With the end of the year looming, you are probably feeling the pressure to make plans for your business for 2022. That may be because others say they do (in fact they may not!) or you feel it is needed to ensure that next year is better than the pandemic affected 2021.
I feel my role as a mentor, sounding board, coach can be to slow things down and encourage my clients to take smaller steps. Yes, take a view of what you want to achieve in 2022, set some objectives for the longer term but plan what you want to achieve in the next 90 days only, not 365. I like to ask my clients to work this way because if they achieve their 90-day plan, they are then on the right trajectory to achieve their longer-term objectives. If they don’t, the direction of travel can be affected and corrected before it’s too late.
Does that feel less daunting? Now you know you don’t have to plan for more than three months at a time, how will you go about your effective goal setting? Here are my top 10 steps to get you through it. Some are classic, and some you may not have come across before, but I feel are essential for success
- Define your goal
For this step we refer to the SMART tactics. I like to focus on the S and be as specific as you possibly can right at the start. Write down your goal or goals, and display them in plain sight. But do make your goals realistic and achievable. No not easy, enough to push you, but we have enough negativity to manage let alone bringing more on ourselves in this way.
TIP: Visualisation and being able to see your goals every day is imperative to keeping you focused on achieving that goal.
2. Be clear on your dates
You don’t have to start as soon as you finish planning. The beauty of goal setting is that you can plan when to start as well as your target finish date. The end date helps you visualise your objectives with the end in mind and a date to aim for.
3. Visualise the benefits
I believe that a key step is to truly understand and visualise the benefits of achieving your goals. This is a powerful method of keeping you focused and motivated.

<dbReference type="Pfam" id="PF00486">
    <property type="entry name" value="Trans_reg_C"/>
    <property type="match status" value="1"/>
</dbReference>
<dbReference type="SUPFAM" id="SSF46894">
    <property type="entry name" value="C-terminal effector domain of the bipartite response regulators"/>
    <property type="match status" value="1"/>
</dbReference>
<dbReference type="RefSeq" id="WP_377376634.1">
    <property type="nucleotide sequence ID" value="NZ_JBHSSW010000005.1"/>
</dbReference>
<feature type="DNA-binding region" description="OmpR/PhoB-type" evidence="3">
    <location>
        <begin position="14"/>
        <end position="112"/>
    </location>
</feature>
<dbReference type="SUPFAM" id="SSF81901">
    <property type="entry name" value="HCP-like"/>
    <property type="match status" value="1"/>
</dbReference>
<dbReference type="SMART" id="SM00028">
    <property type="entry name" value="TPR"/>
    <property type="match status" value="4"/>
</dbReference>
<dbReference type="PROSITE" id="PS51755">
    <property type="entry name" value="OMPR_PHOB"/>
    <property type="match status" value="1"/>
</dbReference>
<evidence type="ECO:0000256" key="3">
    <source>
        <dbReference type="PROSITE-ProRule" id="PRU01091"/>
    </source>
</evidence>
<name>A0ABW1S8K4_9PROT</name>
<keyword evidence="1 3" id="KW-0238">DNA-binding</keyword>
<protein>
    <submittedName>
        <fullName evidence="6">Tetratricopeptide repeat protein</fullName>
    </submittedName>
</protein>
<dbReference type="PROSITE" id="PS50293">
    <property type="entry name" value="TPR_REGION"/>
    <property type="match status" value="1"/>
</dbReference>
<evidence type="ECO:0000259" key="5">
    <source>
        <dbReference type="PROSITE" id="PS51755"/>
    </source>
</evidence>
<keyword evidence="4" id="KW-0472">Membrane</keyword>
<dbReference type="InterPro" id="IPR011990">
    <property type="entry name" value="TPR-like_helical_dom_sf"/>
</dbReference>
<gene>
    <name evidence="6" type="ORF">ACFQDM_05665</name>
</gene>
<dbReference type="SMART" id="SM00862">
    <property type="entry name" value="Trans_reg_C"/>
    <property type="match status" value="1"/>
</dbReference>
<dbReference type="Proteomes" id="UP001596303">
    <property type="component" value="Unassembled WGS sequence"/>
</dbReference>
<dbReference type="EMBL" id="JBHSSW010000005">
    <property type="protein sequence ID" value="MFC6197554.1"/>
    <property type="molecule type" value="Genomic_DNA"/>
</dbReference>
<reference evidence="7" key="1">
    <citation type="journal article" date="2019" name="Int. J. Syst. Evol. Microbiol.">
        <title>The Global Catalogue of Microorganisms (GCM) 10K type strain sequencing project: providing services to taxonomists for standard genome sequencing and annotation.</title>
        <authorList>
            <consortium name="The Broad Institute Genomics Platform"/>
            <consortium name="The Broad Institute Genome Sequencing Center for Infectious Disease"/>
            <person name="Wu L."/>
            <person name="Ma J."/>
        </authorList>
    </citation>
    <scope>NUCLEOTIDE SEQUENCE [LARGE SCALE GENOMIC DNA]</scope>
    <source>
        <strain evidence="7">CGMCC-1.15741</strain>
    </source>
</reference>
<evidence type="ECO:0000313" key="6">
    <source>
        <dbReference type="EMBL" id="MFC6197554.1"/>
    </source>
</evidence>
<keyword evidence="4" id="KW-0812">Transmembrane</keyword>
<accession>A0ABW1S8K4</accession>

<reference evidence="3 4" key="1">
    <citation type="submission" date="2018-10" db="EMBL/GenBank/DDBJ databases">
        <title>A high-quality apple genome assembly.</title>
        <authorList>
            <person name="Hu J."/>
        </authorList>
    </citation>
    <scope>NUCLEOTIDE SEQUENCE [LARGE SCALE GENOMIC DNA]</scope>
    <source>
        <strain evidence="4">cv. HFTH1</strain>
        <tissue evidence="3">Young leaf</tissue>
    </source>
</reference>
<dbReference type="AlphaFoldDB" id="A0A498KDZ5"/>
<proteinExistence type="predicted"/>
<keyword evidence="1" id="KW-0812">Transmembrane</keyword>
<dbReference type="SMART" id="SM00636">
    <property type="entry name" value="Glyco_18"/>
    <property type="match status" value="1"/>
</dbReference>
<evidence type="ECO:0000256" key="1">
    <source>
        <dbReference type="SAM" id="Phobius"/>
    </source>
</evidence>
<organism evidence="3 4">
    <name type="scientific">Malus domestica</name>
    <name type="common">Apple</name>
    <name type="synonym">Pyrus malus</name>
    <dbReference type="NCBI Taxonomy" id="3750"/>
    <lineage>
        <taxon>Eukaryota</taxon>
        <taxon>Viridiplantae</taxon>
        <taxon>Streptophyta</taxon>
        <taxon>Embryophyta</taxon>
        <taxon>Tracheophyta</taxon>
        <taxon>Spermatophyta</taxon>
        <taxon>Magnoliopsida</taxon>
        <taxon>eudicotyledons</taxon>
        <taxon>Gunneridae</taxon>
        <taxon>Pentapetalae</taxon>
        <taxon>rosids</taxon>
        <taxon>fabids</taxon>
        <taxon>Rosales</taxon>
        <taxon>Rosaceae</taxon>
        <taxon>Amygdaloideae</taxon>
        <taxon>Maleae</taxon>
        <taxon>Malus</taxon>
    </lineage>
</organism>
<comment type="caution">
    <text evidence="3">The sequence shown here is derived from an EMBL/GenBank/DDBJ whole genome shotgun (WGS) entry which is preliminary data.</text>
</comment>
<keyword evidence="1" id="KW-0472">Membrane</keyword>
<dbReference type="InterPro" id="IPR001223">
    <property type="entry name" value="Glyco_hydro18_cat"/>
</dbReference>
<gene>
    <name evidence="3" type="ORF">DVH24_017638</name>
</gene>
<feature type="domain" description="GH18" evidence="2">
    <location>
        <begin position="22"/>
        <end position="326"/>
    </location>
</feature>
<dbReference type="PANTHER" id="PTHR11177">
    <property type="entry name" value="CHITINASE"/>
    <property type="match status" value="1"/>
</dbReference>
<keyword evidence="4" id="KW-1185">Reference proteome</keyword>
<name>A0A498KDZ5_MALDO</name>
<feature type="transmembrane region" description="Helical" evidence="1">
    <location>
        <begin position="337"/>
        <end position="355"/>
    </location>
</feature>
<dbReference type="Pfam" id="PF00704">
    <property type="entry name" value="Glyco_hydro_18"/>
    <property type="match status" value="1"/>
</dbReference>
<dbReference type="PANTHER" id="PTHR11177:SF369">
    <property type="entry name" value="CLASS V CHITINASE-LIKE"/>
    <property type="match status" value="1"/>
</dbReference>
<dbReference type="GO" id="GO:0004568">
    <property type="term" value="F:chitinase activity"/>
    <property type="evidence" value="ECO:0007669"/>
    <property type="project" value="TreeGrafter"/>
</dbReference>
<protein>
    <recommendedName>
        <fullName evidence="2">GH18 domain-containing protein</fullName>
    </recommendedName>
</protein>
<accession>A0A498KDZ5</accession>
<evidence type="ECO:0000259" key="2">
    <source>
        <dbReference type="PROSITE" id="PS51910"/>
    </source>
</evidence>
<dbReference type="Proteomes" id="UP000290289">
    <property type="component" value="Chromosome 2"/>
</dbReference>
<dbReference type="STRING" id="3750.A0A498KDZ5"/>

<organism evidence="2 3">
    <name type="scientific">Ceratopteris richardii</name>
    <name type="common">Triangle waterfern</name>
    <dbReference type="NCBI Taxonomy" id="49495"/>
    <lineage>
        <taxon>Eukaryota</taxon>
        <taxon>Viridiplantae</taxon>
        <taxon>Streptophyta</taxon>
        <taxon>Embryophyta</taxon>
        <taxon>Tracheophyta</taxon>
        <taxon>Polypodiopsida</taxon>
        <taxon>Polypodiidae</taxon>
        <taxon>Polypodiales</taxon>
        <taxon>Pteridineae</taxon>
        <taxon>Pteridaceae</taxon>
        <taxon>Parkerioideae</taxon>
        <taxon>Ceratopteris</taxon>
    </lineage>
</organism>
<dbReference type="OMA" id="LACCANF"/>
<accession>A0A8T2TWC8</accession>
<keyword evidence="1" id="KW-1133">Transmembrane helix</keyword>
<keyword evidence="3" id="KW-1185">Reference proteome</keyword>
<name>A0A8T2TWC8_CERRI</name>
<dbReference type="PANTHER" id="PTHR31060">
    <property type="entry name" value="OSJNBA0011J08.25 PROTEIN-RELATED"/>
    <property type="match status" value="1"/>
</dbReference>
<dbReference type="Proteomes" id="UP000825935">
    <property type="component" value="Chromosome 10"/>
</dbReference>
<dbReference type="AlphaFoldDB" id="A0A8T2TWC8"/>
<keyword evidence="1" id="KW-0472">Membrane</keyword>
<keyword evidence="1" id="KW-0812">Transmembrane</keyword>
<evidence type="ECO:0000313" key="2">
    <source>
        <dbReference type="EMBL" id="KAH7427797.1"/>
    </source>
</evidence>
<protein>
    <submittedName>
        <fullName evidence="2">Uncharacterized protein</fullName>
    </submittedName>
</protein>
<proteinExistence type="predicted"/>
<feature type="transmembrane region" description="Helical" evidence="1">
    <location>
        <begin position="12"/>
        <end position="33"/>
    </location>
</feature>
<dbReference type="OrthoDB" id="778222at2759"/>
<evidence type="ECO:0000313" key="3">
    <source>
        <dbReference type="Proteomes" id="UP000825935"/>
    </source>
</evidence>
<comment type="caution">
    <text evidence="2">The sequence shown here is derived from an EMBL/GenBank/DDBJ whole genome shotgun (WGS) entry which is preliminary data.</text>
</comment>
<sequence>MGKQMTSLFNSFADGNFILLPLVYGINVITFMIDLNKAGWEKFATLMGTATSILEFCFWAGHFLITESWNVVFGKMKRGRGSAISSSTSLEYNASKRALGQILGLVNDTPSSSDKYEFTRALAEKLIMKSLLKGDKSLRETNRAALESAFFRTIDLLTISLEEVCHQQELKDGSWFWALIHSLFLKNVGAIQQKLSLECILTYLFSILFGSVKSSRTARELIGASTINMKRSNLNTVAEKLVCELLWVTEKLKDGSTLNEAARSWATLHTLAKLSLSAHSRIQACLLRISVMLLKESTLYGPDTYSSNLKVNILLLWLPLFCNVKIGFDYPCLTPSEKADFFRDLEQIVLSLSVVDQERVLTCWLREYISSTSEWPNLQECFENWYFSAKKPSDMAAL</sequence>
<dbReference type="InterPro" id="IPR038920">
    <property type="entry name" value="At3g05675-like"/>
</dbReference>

TIP: Some companies organise vision board days with their teams, so everyone can create their own visual representation of what success means to them. This might make a nice festive team building exercise. Look out for more on vision boards in the next blog, next week!
4. What are the risks of you not achieving your goal?
Once again, I would ask you to visualise and record the risks as well as the benefits. Some of us are more motivated by the loss than the gain, so doing this really helps you understand the pain of losing focus, avoiding the work or not achieving what you set out to do.
5. Envisage the obstacles
What is likely to get in your way? Whilst there are infinite things that could cause you to derail, there are infinite ways to help you avoid them, or get back on track. Recording those obstacles will prepare you for them, if and when they come your way, which leads us to step six.
6. Consider the solutions to those obstacles
Then build the solutions into your action steps within the delivery plan. Some obstacles can be anticipated, so be ready. Delivering on the well-considered solutions should stop the obstacles from occurring.
TIP: To help you consider those obstacles that may take you by surprise, I offer a free hour of mentoring. Just visit my mentor contact page and find a time to suit you.
7. Who needs to know about your goal?
This is another step that you may not have come across before. I’m not asking just about board or team members, but who in your family, circle of friends or associates are a part of your support mechanism? Who needs to know your goals to help you achieve certain steps? This will fuel your sub conscious and also keep you accountable to the delivery.
8. Look at your action steps
A good old-fashioned checklist is the best way to record your action steps, I find. If you have them on display, even better for ticking those boxes and visualising your progress.
9. Schedule the actions and diarise reminders
My biggest learn when I went through planning myself, was to make sure I could plan action steps on days I set aside specifically for working on my business. It’s easy to say you’ll do something on a certain day, but I often see people planning to deliver a task so far in advance, that when that day comes around they are out of the office and in reality have no chance of delivering. Again, we just beat ourselves up.
10. Tracking methods
How will you track your progress, other than ticking boxes? What data can you refer to, who or what will you make yourself accountable to?
I hope you can take away from this article that planning, and goal setting isn’t the frightening or onerous task it can seem. Or it is it meant to be a stick with which to beat yourself. For entrepreneurs it is a vital part of running a business and often building rapport within teams too.
If you would like further guidance on writing 90-day plans, or which part of your business you should focus your planning on, please do get in touch for a no-obligation conversation.
Or, you may like to start with my previous article, ‘Managing your time with effective goal planning’, from where you can connect with me on LinkedIn.